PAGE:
Not much information about it, except that the furry stuff does appear to be hair. Current hypotheses involve something to do with a lion hairball that may have been blown about in the dusty savannah, therefore resulting in this poofy look. Other ideas posit an association with the Massai? Anyway, If you have any ideas of what this could be, it would be great to hear them. For now, it remains a mystery.
What you're seeing is one of the many samples that the Angela Marmont Centre for UK Biodiversity
gets day in day out. Essentially, this is a centre within the Natural History Museum that acts as an accessible expertise base for all things flora, fauna, and fossilized in the United Kingdom. Kind of like a place where the public can bring stuff in for identification, hang out with scientists, link up with other amateur naturalists, and even help out in a number of open air laboratory outreach projects (also known as OPAL
I've highlighted the "hairball" because it is something that was brought in and even after an initial look is still quite mysterious. However, the vast majority of things that get sent or dropped off do get identified. Earlier, I had a chance to talk to the centre's resident entomologist, Beulah Garner, about some of the things that were particularly odd or interesting looking. See, if you can identify any of them (answers in bold supplied by Beulah):
This isn't the skull of a small dragon (although such folktales often stem from specimens like this). It is a "bird pelvis - the 'eye sockets' are in fact the hip joints. It's from one of the smaller auk species, comparing very closely with specimens of Atlantic Puffin Fratercula arctica and Black Guillemot Cepphus grylle. However, it is clearly worn from its time washing around on beaches, so some of its finer features have been eroded away. Auk remains are fairly common, often from beach wrecked birds."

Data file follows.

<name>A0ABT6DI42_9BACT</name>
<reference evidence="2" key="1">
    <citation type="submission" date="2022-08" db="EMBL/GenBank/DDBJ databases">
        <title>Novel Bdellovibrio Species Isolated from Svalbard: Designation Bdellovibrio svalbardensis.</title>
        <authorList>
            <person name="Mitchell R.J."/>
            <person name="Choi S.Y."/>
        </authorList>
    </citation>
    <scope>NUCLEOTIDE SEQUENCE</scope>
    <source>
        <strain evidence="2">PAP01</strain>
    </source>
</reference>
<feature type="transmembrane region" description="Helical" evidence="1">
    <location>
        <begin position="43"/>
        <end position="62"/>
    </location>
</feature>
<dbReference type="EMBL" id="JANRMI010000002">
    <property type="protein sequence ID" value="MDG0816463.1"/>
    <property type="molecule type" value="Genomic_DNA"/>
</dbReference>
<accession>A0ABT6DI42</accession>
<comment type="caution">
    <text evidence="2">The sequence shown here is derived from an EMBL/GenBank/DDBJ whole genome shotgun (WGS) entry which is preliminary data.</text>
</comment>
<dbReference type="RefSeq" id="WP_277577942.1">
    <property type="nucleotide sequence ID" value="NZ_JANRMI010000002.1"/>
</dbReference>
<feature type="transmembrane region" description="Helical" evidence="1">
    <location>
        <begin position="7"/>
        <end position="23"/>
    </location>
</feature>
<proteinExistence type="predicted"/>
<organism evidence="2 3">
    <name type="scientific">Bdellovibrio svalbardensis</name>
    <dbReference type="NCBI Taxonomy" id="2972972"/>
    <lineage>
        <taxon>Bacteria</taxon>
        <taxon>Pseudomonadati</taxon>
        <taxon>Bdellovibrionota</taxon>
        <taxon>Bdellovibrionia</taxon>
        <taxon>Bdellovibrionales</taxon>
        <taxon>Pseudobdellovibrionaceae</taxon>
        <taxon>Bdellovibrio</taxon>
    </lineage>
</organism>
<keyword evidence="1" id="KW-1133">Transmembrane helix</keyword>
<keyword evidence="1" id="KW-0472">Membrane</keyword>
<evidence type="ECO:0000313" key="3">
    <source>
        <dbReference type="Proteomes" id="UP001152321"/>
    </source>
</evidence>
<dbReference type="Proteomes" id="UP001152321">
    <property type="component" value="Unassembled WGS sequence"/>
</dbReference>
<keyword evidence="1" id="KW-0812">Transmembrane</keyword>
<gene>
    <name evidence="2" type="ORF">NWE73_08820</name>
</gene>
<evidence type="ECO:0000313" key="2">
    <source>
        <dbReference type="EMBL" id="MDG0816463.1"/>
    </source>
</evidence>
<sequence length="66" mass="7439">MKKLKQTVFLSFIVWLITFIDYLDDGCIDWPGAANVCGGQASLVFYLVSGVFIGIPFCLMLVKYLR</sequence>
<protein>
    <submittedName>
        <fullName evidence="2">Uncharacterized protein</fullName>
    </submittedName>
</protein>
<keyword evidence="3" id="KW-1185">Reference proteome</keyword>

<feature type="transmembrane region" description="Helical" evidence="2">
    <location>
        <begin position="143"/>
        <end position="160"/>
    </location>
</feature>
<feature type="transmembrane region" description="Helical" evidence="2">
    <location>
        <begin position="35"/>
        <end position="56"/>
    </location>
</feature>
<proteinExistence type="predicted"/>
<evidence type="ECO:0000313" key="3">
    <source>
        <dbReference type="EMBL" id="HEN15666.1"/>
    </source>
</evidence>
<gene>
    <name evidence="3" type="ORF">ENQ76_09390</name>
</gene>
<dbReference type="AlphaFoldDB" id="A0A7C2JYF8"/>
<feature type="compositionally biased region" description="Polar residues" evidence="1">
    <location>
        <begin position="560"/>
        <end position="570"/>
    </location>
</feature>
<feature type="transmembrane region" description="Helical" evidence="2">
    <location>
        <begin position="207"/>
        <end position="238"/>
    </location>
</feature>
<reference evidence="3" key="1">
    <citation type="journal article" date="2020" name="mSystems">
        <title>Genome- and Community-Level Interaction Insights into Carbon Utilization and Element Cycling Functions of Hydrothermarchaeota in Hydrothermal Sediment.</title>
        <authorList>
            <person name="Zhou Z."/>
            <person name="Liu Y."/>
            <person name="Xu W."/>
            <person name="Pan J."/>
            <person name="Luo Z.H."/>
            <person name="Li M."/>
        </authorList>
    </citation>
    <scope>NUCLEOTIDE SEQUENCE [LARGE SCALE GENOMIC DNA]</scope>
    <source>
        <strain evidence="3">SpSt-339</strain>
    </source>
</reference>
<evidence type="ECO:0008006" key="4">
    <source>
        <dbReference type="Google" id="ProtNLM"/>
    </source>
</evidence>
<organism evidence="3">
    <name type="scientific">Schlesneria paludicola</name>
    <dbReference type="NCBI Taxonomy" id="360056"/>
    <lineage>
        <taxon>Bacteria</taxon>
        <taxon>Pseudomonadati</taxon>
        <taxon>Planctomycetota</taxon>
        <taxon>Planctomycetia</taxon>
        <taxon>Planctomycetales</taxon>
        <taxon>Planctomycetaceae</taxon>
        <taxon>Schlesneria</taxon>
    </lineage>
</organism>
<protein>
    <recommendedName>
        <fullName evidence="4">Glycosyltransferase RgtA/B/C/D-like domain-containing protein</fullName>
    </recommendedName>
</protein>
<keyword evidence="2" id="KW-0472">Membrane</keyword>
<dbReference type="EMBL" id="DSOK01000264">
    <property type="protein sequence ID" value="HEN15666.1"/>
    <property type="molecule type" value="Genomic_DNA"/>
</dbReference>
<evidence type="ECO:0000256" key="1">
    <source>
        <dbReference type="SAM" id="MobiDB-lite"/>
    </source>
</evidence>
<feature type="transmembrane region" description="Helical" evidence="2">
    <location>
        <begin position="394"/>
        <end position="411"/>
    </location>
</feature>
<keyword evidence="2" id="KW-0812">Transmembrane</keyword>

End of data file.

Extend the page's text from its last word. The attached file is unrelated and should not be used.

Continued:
Someone sent in this photo (taken in water) of a very pretty "Porpita porpita (commonly called 'blue button'). It is a hydrozoan and is related to jellyfish."
This odd looking thing is "the pharyngeal tooth plate of a Ballan wrasse, Labrus bergylta - These teeth are located at the back of the throat and are used for grinding up the molluscs that these fish feed on."
Called a "Turtle Stone." "This is a type of rock called a septarian nodule. A common name for these types of rocks is 'turtle stone' because the pattern of radiating cracks on the surface can resemble the shell of a turtle. They are formed from lumps of mudstone and limestone that have dried out forming shrinkage cracks. It's not fully understood at present why they shrink and crack spherically. Often the shrinkage cracks get filled with another mineral such as calcite. If the nodule undergoes erosion the calcite erodes slower than the mudstone or limestone surrounding it because calcite is harder. This means in time the cracks filled by the calcite can end up projecting out of the mudstone or limestone surrounding them."
Anyway, the Angela Marmont Centre also has a website
where you can virtually send on queries (the bug and fossil forums
are especially active), and they also have drop in times (if you're in London) on Thursdays, Fridays, and Sundays.
You’d be forgiven for thinking the videocassette format long-dead, but it turns out that Betamax is still around. Sony is finally going to withdraw tapes from sale, bringing a 40-year story to an end. The last recorders were sold in 2002. ベータビデオカセットおよびマイクロMVカセットテープ出荷終了のお知らせ [Sony; via The Verge]
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LA Makerspace co-founder Tara Tiger Brown shares a project that her kid-friendly maker workshop is trying to make a reality.
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